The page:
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In response to industry changes, the Federal Trade Commission today announced revisions to its Jewelry Guides to help ensure that consumers are not deceived when buying platinum products and that marketers understand how certain new platinum/metal alloys – products made of a combination of platinum and non-precious “base” metals – should be described and advertised.

In recent years, some marketers have added base metals, such as copper and cobalt, to platinum jewelry sold to consumers. While this has made jewelry marketed as “platinum” more affordable, it also has made buying it more complicated. and increased the need to clarify how combination platinum/base metal alloy products should be marked and advertised to prevent deception.

In a Federal Register notice describing the changes to the Platinum Section of the FTC’s Guides for the Jewelry, Precious Metals, and Pewter Industries, the FTC states how marketers should mark or describe “platinum/base metal alloys,” which contain between 50 and 85 percent platinum.

Specifically, the new Platinum Section states that marketers of platinum/base metal alloys should: 1) disclose the product’s full composition, by name and not abbreviation, and the percentage of each metal it contains – for example, 75% Platinum, 25% Copper or 60% Platinum, 35% Cobalt, 5% Rhodium; and 2) disclose that the product may not have the same attributes or properties as traditional platinum products, which are comprised of at least 85 percent pure platinum.

The amendments further state that marketers need not make the second disclosure if they have competent and reliable scientific evidence that a product is materially the same as one containing at least 85 percent pure platinum, based on a variety of attributes such as durability, luster, and hypoallergenicity. The notice also provides background information on the FTC’s review process, discusses the public comments received during the review, and describes how the Platinum Section has been updated. The updated Guides became effective on December 28, 2010, the date they were published in the Federal Register.

The FTC issued the Jewelry Guides and their Platinum Section to help manufacturers avoid making claims that are unfair or deceptive under the FTC Act. Industry guides are administrative interpretations of the law and are not independently enforceable. However, the FTC can take action under the FTC Act if a business makes marketing claims that are inconsistent with the Guides and it believes such claims are unfair or deceptive, in violation of the FTC Act.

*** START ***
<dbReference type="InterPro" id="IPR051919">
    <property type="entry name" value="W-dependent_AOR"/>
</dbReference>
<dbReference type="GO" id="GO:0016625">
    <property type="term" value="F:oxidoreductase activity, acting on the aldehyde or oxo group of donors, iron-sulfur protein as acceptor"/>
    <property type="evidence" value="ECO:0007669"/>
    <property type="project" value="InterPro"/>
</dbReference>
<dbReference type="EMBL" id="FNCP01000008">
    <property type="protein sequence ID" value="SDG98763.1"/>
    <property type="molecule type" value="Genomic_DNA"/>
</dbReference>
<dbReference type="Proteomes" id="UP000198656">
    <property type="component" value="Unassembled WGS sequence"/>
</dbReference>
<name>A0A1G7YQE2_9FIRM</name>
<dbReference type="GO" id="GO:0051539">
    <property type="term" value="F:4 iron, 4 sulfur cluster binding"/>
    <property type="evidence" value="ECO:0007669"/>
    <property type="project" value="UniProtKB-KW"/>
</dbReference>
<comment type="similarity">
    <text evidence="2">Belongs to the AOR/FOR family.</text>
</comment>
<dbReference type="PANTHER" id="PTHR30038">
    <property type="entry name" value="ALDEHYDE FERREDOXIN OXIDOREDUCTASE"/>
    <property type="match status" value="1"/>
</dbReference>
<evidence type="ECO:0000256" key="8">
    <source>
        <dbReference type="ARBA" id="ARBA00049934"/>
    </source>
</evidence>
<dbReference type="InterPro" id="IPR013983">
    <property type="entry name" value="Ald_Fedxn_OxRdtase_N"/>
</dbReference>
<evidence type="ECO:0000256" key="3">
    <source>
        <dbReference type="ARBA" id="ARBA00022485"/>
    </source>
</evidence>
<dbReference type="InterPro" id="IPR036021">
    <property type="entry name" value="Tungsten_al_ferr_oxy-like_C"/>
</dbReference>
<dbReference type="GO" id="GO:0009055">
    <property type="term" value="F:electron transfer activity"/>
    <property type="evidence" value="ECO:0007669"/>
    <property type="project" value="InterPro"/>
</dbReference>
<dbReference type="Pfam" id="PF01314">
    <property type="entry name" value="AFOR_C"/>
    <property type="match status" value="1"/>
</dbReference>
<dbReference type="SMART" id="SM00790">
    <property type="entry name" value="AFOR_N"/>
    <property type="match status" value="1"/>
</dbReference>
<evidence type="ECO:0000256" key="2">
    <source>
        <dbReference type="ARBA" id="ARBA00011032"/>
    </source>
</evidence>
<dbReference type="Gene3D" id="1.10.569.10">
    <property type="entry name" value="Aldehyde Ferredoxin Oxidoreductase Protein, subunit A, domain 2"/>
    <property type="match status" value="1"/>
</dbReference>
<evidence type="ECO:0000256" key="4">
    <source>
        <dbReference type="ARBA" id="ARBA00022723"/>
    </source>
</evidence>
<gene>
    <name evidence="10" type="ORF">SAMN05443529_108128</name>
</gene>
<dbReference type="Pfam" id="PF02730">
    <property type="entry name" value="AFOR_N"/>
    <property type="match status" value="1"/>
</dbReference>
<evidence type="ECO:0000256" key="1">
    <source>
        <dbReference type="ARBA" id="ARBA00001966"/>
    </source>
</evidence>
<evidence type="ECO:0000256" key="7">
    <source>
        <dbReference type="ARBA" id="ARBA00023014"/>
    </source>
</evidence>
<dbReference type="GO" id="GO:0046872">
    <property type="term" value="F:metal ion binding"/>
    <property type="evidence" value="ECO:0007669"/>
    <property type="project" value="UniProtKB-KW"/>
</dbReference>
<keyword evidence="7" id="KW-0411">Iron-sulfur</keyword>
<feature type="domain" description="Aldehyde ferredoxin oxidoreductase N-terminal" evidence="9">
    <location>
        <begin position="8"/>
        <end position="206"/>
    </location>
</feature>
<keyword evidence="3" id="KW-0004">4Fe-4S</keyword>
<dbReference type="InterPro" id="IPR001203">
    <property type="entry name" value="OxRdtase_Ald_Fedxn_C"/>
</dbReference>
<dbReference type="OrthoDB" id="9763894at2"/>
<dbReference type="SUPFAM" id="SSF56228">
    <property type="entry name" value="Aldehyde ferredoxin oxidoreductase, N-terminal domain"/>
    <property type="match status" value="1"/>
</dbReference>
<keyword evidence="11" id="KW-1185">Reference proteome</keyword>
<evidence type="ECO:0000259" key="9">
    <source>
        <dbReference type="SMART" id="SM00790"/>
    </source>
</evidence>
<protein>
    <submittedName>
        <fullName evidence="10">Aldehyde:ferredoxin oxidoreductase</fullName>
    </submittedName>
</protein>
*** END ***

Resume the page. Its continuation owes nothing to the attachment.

New Consumer and Business Education

The FTC has issued two new publications to help consumers and businesses understand and comply with the changes to the Jewelry Guides. “Going Platinum: What to Look for When Buying Platinum Jewelry,” is intended to help inform consumers before they go shopping. It explains that while traditionally platinum jewelry contained 85 to 95 percent pure platinum alloyed with other precious metals, in recent years, some platinum pieces have been alloyed with a larger percentage of non-precious metals, such as copper and cobalt.

It suggests that consumers ask their jeweler about the attributes of any piece of platinum jewelry they are considering buying, so they can have an idea of the piece’s quality and value for the cost. It also describes and explains how platinum jewelry is marked, and provides a table with examples of markings they are likely to see.

The business education publication, “Advertising Platinum Jewelry,” describes how the platinum content of jewelry should be marked and advertised to comply with the changes to the Jewelry Guides. It also describes when disclosures should be made, and states that they should not be misleading and should disclose material information to customers. For example, if the platinum/base metal-alloy item being sold does not have the properties of products that are almost pure platinum, or have a very high percentage of platinum, this should be disclosed to potential buyers.

The document also describes terms used in advertising platinum jewelry, as well as how such jewelry should be labeled. It also provides a table with marking examples and what percentage platinum and alloy the marked jewelry should contain.

The Commission vote approving issuance of the Federal Register notice amending section 23.7 of the Guides (taken before Commissioners Edith Ramirez and Julie Brill joined the FTC) was 4-0. The Commission vote to modify the Federal Register notice to amend section 23.0 of the Guides was 5-0.

The Federal Trade Commission works for consumers to prevent fraudulent, deceptive, and unfair business practices and to provide information to help spot, stop, and avoid them. To file a complaint in English or Spanish, visit the FTC’s online Complaint Assistant or call 1-877-FTC-HELP (1-877-382-4357). The FTC enters complaints into Consumer Sentinel, a secure, online database available to more than 1,800 civil and criminal law enforcement agencies in the U.S. and abroad. The FTC’s website provides free information on a variety of consumer topics.

(FTC File No. G711001)

Contact Information

Mitchell J. Katz
Office of Public Affairs

Robin Rosen Spector
Bureau of Consumer Protection